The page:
HCL also announced the acquisition of Butler America Aerospace, the engineering and design services subsidiary of US aerospace and defence contractor, Butler America. HCL will pay $85m – essentially last year’s revenues – in the cash deal and will take on 900 employees. Butler Aerospace had an EBIT margin on 12.2%, substantially below that of HCL. Earlier this year HCL acquired US-based engineering services firm Geometric, in a deal valued around $200m. Geometric had over 2,600 employees. Revenues from HCL’s engineering services activities exceed $1b, by far the highest among peers.
All this rather overshadowed HCL’s results, which were perfectly respectable. Headline revenues in FYQ2 (to 30th Sept.) grew by 11.5% to $1.72b, 2% higher than the prior quarter. Operating margins at 20.1% were down 50bps on Q1 but 70bps higher yoy. Management is holding to its forecast to keep margins stable at around 20% for the year, and is predicting headline growth of 11-13%, which could see HCL breach $7b in annual revenues. With Infosys reducing its FY revenue outlook (see Infosys: Pricing pressure intensifies) and even Cognizant shooting for single digit growth (see Cognizant heads for first sub-10% growth year), HCL management are clearly in ebullient mood!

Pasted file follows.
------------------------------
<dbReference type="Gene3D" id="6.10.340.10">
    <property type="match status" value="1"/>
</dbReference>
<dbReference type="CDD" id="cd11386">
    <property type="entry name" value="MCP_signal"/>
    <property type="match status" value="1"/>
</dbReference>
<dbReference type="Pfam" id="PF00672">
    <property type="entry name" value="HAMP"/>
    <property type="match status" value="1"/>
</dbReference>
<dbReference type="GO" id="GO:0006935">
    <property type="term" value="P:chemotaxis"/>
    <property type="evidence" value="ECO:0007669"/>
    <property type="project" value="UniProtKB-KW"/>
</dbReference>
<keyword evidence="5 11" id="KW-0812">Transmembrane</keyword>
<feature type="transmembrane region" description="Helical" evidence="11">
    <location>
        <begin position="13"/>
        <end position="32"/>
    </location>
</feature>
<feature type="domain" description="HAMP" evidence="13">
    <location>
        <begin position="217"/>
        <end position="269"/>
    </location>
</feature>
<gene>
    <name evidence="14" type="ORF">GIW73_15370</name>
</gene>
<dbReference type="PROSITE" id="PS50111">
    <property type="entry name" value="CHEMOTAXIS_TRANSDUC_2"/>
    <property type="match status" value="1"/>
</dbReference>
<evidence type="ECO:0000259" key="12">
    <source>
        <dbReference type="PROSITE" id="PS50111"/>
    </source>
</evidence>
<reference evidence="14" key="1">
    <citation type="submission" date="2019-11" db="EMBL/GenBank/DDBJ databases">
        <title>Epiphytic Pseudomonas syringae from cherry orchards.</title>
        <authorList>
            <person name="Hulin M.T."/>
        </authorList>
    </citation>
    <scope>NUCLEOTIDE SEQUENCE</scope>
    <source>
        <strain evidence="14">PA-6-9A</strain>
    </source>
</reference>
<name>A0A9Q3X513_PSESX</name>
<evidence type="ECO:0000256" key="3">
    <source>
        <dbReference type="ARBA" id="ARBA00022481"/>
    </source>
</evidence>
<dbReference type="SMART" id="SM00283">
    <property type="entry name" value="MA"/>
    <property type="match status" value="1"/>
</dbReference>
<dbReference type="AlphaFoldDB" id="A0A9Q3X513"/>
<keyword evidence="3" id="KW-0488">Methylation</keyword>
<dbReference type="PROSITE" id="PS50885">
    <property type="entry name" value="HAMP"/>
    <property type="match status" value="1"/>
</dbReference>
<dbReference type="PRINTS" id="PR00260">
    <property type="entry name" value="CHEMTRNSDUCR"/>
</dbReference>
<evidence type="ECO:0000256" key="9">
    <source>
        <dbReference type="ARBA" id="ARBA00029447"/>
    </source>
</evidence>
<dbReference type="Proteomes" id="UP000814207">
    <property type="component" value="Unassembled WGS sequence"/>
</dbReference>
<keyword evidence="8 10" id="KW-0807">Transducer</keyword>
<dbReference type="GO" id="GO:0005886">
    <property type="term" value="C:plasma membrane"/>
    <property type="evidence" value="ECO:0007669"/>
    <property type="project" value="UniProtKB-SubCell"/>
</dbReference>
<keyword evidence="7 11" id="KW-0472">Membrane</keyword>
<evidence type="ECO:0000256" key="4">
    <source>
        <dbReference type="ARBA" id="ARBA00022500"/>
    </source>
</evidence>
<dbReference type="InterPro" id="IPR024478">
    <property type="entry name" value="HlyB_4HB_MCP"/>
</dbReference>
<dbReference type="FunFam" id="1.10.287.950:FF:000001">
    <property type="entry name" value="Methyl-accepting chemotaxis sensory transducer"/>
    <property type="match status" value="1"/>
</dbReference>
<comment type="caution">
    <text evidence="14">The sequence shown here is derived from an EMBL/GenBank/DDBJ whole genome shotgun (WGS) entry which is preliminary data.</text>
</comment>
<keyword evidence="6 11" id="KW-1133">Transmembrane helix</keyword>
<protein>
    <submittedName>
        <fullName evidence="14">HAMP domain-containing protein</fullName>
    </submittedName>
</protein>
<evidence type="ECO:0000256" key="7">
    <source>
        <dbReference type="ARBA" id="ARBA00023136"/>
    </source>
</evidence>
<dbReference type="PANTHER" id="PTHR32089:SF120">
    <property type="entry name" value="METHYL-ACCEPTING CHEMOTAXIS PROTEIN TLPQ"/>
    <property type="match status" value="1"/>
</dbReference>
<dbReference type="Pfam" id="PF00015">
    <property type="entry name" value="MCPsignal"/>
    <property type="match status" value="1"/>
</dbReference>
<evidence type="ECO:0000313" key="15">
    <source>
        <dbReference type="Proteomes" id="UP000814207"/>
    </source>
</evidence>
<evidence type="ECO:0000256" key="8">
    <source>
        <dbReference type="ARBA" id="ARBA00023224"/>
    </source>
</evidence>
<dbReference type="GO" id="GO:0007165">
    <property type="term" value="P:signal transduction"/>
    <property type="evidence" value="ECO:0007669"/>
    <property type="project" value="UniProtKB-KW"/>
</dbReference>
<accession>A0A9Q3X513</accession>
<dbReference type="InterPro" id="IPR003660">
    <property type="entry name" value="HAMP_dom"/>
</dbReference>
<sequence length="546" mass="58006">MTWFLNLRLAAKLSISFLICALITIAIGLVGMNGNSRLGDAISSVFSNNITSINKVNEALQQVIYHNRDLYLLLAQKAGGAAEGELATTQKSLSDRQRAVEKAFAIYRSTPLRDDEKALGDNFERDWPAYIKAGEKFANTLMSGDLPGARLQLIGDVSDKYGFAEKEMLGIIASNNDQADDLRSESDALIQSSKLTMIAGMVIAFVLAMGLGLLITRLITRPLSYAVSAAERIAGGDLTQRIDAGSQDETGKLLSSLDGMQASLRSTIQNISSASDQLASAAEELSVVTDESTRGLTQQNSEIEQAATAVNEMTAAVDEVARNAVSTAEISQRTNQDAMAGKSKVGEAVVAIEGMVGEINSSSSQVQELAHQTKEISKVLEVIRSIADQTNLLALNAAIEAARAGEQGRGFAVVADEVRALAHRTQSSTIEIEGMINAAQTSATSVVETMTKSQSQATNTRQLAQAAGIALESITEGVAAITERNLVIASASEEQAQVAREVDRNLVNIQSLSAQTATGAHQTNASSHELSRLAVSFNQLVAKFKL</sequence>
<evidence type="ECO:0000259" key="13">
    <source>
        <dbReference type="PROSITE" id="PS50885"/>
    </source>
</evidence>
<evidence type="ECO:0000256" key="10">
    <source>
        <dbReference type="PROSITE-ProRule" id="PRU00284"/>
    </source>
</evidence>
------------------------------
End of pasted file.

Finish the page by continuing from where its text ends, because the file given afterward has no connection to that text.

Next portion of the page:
Posted by Anthony Miller at '09:06'
Bangalore-based offshore services major, Wipro, slipped further behind top-tier peers TCS and Infosys in FYQ2 (to 30th September), seeing headline revenues decline by nearly 1% sequentially, to $1.92b, below its prior forecasts. However, it managed to sustain its Q1 17.8% operating margin, though still over two points lower yoy.
On the investor concall, management added some colour and movement to the Appirio acquisition storybook (see Appirio joins TWITCH crew with Wipro), revealing that Appirio’s revenues were $196m last year. However, Wipro CFO Jatin Dalal skirted around the issue of profitability, only saying that ‘margins are very similar for the companies in this space, which are growing rapidly and investing in building the capabilities and investing in SG&A that is needed to continue to build … growth momentum’. Let’s take that as loss-making. Wipro will merge its $40m Salesforce.com and Workday practices into Appirio. I’ll have more to say about this deal another time.